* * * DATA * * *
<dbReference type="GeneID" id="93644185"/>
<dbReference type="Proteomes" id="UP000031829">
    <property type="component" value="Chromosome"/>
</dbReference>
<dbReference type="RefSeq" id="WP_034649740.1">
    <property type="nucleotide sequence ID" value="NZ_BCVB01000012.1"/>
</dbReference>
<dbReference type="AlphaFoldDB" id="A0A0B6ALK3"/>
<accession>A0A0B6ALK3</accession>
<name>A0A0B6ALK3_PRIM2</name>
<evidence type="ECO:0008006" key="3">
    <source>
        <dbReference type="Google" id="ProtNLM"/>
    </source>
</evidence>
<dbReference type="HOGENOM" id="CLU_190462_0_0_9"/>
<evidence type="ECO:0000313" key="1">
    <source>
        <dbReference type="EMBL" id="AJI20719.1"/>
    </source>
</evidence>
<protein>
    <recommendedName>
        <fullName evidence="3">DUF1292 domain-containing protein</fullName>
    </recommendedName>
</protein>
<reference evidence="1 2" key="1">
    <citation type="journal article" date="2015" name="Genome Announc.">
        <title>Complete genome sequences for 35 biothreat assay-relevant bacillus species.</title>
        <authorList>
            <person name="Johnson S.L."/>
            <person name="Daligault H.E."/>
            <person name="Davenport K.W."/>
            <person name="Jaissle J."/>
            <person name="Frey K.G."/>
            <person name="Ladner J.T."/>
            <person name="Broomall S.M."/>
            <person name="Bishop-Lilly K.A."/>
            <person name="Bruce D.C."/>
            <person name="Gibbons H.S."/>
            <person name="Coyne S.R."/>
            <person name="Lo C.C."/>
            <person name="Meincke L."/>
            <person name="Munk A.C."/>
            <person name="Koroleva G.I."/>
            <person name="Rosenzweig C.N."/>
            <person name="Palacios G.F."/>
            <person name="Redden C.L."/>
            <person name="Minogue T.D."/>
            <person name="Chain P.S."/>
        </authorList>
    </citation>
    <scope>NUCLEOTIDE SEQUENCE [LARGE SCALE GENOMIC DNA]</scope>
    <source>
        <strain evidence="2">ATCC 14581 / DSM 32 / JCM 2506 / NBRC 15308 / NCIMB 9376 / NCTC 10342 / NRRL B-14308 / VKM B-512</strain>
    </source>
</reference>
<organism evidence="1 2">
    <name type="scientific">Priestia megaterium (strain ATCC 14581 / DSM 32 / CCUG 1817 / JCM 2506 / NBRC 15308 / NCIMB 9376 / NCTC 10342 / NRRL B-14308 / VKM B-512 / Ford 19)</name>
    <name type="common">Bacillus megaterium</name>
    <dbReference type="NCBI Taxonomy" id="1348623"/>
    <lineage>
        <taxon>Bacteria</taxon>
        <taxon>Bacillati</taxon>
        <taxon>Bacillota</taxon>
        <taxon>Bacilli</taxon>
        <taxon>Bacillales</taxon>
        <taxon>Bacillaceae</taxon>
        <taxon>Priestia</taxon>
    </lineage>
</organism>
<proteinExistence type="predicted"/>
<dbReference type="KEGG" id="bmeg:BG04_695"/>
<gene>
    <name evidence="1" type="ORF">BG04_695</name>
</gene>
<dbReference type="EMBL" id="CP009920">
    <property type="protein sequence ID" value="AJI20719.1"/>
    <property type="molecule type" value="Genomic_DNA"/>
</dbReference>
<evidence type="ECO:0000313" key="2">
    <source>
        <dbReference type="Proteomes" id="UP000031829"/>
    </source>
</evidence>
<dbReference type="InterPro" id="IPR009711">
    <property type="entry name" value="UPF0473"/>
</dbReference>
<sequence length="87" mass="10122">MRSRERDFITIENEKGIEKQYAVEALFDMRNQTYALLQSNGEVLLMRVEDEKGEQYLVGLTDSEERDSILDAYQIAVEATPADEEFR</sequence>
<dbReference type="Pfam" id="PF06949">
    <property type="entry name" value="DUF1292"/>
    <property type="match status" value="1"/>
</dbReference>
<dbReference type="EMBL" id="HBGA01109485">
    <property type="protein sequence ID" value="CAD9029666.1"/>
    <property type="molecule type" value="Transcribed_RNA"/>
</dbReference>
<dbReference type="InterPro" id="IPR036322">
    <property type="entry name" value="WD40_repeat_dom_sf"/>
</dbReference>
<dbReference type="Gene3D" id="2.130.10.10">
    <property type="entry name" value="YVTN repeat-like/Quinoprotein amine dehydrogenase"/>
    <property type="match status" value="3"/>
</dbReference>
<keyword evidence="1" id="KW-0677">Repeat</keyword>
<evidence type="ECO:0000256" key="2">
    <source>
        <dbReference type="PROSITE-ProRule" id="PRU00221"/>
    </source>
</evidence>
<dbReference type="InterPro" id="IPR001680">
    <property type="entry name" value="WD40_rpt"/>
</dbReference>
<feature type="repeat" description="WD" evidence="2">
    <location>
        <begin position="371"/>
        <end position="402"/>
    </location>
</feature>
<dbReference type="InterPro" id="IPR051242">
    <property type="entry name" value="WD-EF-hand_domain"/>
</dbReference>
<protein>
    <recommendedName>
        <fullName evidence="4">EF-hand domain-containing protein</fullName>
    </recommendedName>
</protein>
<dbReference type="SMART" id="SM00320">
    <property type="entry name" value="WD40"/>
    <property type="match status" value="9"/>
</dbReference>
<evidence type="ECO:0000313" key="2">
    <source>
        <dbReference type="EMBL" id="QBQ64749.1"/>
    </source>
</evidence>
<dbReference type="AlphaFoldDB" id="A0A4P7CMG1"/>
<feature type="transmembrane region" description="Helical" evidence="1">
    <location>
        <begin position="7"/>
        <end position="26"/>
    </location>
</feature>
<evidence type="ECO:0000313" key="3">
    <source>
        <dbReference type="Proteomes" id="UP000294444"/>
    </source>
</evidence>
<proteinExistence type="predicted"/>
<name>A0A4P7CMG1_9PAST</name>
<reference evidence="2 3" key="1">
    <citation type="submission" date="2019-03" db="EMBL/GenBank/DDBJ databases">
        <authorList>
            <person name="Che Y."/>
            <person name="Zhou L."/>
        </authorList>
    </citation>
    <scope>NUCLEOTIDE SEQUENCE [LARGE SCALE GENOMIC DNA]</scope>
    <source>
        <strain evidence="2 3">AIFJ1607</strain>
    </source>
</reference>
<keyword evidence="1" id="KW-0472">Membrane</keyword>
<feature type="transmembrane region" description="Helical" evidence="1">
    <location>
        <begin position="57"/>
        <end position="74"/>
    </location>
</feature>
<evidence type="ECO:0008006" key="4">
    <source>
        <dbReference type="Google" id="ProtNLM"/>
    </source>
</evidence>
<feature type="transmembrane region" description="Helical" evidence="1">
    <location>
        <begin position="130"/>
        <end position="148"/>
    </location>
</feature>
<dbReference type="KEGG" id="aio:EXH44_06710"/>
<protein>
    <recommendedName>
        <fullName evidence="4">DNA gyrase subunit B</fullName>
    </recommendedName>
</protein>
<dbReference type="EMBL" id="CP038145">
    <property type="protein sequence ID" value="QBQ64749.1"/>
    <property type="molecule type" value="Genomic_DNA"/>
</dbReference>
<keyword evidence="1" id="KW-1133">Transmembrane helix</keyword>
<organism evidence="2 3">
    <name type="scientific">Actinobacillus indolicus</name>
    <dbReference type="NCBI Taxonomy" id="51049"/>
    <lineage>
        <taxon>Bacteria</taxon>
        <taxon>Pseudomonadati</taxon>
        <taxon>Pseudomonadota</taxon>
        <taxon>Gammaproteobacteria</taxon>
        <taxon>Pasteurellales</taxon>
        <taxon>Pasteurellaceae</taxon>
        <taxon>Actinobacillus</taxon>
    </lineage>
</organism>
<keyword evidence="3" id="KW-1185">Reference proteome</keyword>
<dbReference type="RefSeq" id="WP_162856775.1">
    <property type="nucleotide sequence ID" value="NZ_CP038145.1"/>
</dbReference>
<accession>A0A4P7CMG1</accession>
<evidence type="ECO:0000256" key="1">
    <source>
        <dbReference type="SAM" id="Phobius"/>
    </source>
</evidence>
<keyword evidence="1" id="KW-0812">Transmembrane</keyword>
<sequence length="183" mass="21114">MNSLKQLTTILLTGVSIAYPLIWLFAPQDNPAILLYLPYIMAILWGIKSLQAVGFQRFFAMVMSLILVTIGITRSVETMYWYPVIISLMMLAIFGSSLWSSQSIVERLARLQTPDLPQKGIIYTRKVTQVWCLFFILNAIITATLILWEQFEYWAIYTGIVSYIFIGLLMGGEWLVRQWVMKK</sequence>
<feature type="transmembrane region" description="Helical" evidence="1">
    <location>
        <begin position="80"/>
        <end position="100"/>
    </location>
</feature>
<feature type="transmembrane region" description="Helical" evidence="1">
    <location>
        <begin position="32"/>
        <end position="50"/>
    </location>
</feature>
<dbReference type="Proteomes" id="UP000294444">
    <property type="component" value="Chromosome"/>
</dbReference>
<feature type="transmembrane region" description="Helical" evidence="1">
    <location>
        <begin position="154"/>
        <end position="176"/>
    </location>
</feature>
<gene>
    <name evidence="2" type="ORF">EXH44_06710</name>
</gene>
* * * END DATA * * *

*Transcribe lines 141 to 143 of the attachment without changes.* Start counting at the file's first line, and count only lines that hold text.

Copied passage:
        <end position="26"/>
    </location>
</feature>